What Does the Vehicle Technology & Aviation Bill Mean for Self-Driving Cars?

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Alistair Kinley, Director of Policy & Government Affairs and partner at BLM, delves into the Government’s new Vehicle Technology and Aviation Bill – how does the latest legislation clarify the role of driverless technology on British roads, and what are the key questions that still surround the topic?

We won’t be rolling out of bed and straight into our completely driverless car anytime soon, but advanced driver assistance technology (ADAS) will be commonplace by 2020. Manufacturers will then launch vehicles able to travel unsupervised using automated driving technology (ADT) for extended periods in defined situations (like on a motorway). By 2025 a significant percentage of private and commercial vehicles will spend part of each day responsible for themselves and their passengers.

ADAS is already in operation in many cars, covering emergency braking; cruise control; lane assistance; and self-parking. In time, they will become more sophisticated, able to deal with more complex situations, eventually controlling a vehicle to the point where they become ADT. The UK Government’s aim with the Vehicle Technology and Aviation Bill is to attempt to make the transition to ADAS and then to ADT vehicles as smooth as possible.

It is clear from discussions between Government and stakeholders that underpinning the task of legislating for ADAS and ADT were three essentials: –

  1. Insurance that provides protection for all road users and promotes uptake.
  1. Laws that can cope with continuous technological developments.
  1. Drivers who understand the difference between ADAS and ADT.

The UK has long been heading towards a driverless road network and, in February this year, took another leap forward – most significantly perhaps for the insurance industry – when the Vehicle Technology and Aviation Bill was published by government.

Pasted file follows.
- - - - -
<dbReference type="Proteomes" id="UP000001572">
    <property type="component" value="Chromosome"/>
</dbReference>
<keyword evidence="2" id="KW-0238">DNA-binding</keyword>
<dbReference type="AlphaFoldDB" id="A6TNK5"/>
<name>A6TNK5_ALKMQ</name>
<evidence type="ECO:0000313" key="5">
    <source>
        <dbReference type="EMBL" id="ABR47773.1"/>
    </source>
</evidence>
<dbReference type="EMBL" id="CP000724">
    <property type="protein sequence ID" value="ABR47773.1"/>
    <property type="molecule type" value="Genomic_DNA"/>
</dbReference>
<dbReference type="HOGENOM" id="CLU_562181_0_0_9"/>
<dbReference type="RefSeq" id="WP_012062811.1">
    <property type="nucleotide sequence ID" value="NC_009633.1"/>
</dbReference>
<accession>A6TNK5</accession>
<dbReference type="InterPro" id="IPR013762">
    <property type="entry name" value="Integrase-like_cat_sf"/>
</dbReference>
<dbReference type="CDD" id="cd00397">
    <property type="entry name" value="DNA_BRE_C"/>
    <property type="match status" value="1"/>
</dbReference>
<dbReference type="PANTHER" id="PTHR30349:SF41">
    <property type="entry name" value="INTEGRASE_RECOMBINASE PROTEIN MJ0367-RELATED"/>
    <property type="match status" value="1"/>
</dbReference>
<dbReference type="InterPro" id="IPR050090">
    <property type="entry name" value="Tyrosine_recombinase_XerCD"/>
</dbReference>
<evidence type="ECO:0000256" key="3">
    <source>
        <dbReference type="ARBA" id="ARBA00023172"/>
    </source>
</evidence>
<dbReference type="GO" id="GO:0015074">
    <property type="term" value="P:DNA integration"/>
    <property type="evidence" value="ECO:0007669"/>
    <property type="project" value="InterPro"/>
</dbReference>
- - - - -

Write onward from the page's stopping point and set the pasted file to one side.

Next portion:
Is this legislation a window into one possible future of cities full of driverless cars, integrated “hyperways” and robotic delivery drones? Probably not – or not yet – but what has come a little closer with the Bill is a clear statement from the government about how people injured by automated vehicles (AVs) will be protected once the technology is approved for use on UK roads.

There will be a ‘single insurer’ approach, with the insurer of the AV becoming something of a ‘proxy defendant’ (our term) for the vehicle manufacturer. This means that injured drivers – or perhaps they should now be referred to as ‘passengers’ – and other road users can continue to claim against a motor insurer and will not face having to make potentially complex product liability claims against vehicle manufacturers. This new legal regime is to be completed by giving the insurer a right of recovery against the manufacturer.

The adoption of a single insurer model here is something of a change of direction from the government which, in consultation last year, seemed to suggest that drivers would be expected to buy a clumsy combination of compulsory motor insurance and top-up product liability cover.

Of course there’s a lot of leg work still be to done around other areas of regulation and on testing the tech before we can consider sending even an autonomous mobility scooter out on UK roads, let alone interconnected fleets of AVs vehicles capable of sharing vast amounts of data with each another and with the highway infrastructure.

The challenge presented by the need for data is huge, considering the practical uses of autonomous vehicles, data protection generally and the legal consequences of an accident.  Accordingly, commercial operators will find they have extended duties of care regarding training, security of personal data and disclosure.

Also, although potential interconnectivity of infrastructures and vehicles may ease congestion and reduce accidents, even a temporary failure of the communications network could see significant liability accrue in all directions. Businesses obviously will be highly dependent upon reliable data channels for operations and employee drivers will need to be trained to deal with data failures, even if they are rare. Businesses providing communication channels will themselves be at risk of damages claims too.

Key issues such as how, when and what sort of AV functionality is approved by Minsters for use on the roads are critical and are referenced in the Bill. Some serious thought also needs to be given to protecting authorised AV technologies against opportunistic or even terrorist hacks.

These matters aside, the new Bill offers an initial and workable vision of the future law applying to accidents involving AVs. Will it be a safer future? Hopefully so – surely the point of legislating to allow drivers to use expensive AV technologies is not just to free up time and reduce traffic congestion but to lower overall risks so that all of society benefits? As a force for positive change, such involvement will shape the public’s future trust in autonomous technology.

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